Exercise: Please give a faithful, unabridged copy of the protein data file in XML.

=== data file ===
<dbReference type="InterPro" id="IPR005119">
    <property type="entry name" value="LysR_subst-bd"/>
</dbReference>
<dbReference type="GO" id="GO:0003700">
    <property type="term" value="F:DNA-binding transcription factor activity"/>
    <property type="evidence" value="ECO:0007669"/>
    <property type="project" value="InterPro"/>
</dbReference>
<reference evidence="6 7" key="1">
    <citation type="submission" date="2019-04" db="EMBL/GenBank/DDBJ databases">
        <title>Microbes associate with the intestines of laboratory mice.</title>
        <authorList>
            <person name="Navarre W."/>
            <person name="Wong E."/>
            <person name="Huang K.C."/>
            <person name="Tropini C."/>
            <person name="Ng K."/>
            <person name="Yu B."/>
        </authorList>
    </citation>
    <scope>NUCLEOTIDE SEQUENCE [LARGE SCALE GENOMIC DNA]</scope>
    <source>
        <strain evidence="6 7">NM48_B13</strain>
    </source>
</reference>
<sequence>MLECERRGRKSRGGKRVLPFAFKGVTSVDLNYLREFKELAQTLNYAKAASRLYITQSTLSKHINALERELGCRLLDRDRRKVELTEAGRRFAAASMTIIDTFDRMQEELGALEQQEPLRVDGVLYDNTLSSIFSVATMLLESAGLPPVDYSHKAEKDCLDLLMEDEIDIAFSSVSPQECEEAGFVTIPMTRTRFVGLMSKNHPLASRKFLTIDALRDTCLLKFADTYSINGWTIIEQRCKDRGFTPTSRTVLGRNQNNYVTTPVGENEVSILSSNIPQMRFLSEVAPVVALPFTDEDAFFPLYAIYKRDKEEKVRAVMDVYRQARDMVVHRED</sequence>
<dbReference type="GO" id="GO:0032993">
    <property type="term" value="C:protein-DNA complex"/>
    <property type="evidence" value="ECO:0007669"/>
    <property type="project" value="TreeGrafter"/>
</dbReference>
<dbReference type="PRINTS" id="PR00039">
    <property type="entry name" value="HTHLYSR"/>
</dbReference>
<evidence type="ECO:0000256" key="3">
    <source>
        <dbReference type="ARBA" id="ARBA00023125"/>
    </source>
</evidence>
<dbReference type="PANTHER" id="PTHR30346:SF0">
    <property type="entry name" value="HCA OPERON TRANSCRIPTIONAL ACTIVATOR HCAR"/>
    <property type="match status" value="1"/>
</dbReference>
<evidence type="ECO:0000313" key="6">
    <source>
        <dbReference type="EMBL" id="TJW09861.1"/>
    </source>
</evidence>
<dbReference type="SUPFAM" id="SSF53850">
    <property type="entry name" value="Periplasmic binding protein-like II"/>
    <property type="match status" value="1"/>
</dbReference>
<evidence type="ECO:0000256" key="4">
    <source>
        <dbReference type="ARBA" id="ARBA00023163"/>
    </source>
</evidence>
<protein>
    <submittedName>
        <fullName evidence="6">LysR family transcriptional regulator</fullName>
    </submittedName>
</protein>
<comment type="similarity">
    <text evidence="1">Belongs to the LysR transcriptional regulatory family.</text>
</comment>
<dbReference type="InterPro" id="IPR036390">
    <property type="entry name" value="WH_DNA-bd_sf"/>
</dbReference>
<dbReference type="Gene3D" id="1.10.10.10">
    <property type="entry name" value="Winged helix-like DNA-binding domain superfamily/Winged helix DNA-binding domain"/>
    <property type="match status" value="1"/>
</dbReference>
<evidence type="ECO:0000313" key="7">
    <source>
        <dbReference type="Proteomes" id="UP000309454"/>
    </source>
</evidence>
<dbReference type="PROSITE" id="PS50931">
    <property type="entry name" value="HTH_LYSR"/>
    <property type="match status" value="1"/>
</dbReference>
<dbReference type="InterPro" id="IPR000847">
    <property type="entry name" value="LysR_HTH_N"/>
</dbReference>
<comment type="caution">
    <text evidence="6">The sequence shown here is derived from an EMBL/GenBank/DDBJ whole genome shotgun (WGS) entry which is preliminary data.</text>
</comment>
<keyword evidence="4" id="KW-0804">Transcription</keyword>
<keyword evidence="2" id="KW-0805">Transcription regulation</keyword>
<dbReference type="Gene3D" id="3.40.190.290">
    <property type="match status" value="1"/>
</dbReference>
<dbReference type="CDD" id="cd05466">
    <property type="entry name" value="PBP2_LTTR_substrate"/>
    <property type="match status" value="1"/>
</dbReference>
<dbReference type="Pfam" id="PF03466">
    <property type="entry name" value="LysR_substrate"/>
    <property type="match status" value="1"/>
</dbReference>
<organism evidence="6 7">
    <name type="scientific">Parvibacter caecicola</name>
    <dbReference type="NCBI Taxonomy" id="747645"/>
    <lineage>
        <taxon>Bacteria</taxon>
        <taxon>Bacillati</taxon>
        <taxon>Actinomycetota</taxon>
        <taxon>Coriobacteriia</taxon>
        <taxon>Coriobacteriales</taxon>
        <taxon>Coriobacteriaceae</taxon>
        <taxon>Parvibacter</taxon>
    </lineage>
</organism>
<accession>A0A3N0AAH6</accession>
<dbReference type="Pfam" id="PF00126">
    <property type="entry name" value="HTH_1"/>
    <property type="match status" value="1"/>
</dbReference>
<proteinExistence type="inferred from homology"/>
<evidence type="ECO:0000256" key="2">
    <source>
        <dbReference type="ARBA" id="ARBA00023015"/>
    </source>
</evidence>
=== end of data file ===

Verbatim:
<dbReference type="InterPro" id="IPR005119">
    <property type="entry name" value="LysR_subst-bd"/>
</dbReference>
<dbReference type="GO" id="GO:0003700">
    <property type="term" value="F:DNA-binding transcription factor activity"/>
    <property type="evidence" value="ECO:0007669"/>
    <property type="project" value="InterPro"/>
</dbReference>
<reference evidence="6 7" key="1">
    <citation type="submission" date="2019-04" db="EMBL/GenBank/DDBJ databases">
        <title>Microbes associate with the intestines of laboratory mice.</title>
        <authorList>
            <person name="Navarre W."/>
            <person name="Wong E."/>
            <person name="Huang K.C."/>
            <person name="Tropini C."/>
            <person name="Ng K."/>
            <person name="Yu B."/>
        </authorList>
    </citation>
    <scope>NUCLEOTIDE SEQUENCE [LARGE SCALE GENOMIC DNA]</scope>
    <source>
        <strain evidence="6 7">NM48_B13</strain>
    </source>
</reference>
<sequence>MLECERRGRKSRGGKRVLPFAFKGVTSVDLNYLREFKELAQTLNYAKAASRLYITQSTLSKHINALERELGCRLLDRDRRKVELTEAGRRFAAASMTIIDTFDRMQEELGALEQQEPLRVDGVLYDNTLSSIFSVATMLLESAGLPPVDYSHKAEKDCLDLLMEDEIDIAFSSVSPQECEEAGFVTIPMTRTRFVGLMSKNHPLASRKFLTIDALRDTCLLKFADTYSINGWTIIEQRCKDRGFTPTSRTVLGRNQNNYVTTPVGENEVSILSSNIPQMRFLSEVAPVVALPFTDEDAFFPLYAIYKRDKEEKVRAVMDVYRQARDMVVHRED</sequence>
<dbReference type="GO" id="GO:0032993">
    <property type="term" value="C:protein-DNA complex"/>
    <property type="evidence" value="ECO:0007669"/>
    <property type="project" value="TreeGrafter"/>
</dbReference>
<dbReference type="PRINTS" id="PR00039">
    <property type="entry name" value="HTHLYSR"/>
</dbReference>
<evidence type="ECO:0000256" key="3">
    <source>
        <dbReference type="ARBA" id="ARBA00023125"/>
    </source>
</evidence>
<dbReference type="PANTHER" id="PTHR30346:SF0">
    <property type="entry name" value="HCA OPERON TRANSCRIPTIONAL ACTIVATOR HCAR"/>
    <property type="match status" value="1"/>
</dbReference>
<evidence type="ECO:0000313" key="6">
    <source>
        <dbReference type="EMBL" id="TJW09861.1"/>
    </source>
</evidence>
<dbReference type="SUPFAM" id="SSF53850">
    <property type="entry name" value="Periplasmic binding protein-like II"/>
    <property type="match status" value="1"/>
</dbReference>
<evidence type="ECO:0000256" key="4">
    <source>
        <dbReference type="ARBA" id="ARBA00023163"/>
    </source>
</evidence>
<protein>
    <submittedName>
        <fullName evidence="6">LysR family transcriptional regulator</fullName>
    </submittedName>
</protein>
<comment type="similarity">
    <text evidence="1">Belongs to the LysR transcriptional regulatory family.</text>
</comment>
<dbReference type="InterPro" id="IPR036390">
    <property type="entry name" value="WH_DNA-bd_sf"/>
</dbReference>
<dbReference type="Gene3D" id="1.10.10.10">
    <property type="entry name" value="Winged helix-like DNA-binding domain superfamily/Winged helix DNA-binding domain"/>
    <property type="match status" value="1"/>
</dbReference>
<evidence type="ECO:0000313" key="7">
    <source>
        <dbReference type="Proteomes" id="UP000309454"/>
    </source>
</evidence>
<dbReference type="PROSITE" id="PS50931">
    <property type="entry name" value="HTH_LYSR"/>
    <property type="match status" value="1"/>
</dbReference>
<dbReference type="InterPro" id="IPR000847">
    <property type="entry name" value="LysR_HTH_N"/>
</dbReference>
<comment type="caution">
    <text evidence="6">The sequence shown here is derived from an EMBL/GenBank/DDBJ whole genome shotgun (WGS) entry which is preliminary data.</text>
</comment>
<keyword evidence="4" id="KW-0804">Transcription</keyword>
<keyword evidence="2" id="KW-0805">Transcription regulation</keyword>
<dbReference type="Gene3D" id="3.40.190.290">
    <property type="match status" value="1"/>
</dbReference>
<dbReference type="CDD" id="cd05466">
    <property type="entry name" value="PBP2_LTTR_substrate"/>
    <property type="match status" value="1"/>
</dbReference>
<dbReference type="Pfam" id="PF03466">
    <property type="entry name" value="LysR_substrate"/>
    <property type="match status" value="1"/>
</dbReference>
<organism evidence="6 7">
    <name type="scientific">Parvibacter caecicola</name>
    <dbReference type="NCBI Taxonomy" id="747645"/>
    <lineage>
        <taxon>Bacteria</taxon>
        <taxon>Bacillati</taxon>
        <taxon>Actinomycetota</taxon>
        <taxon>Coriobacteriia</taxon>
        <taxon>Coriobacteriales</taxon>
        <taxon>Coriobacteriaceae</taxon>
        <taxon>Parvibacter</taxon>
    </lineage>
</organism>
<accession>A0A3N0AAH6</accession>
<dbReference type="Pfam" id="PF00126">
    <property type="entry name" value="HTH_1"/>
    <property type="match status" value="1"/>
</dbReference>
<proteinExistence type="inferred from homology"/>
<evidence type="ECO:0000256" key="2">
    <source>
        <dbReference type="ARBA" id="ARBA00023015"/>
    </source>
</evidence>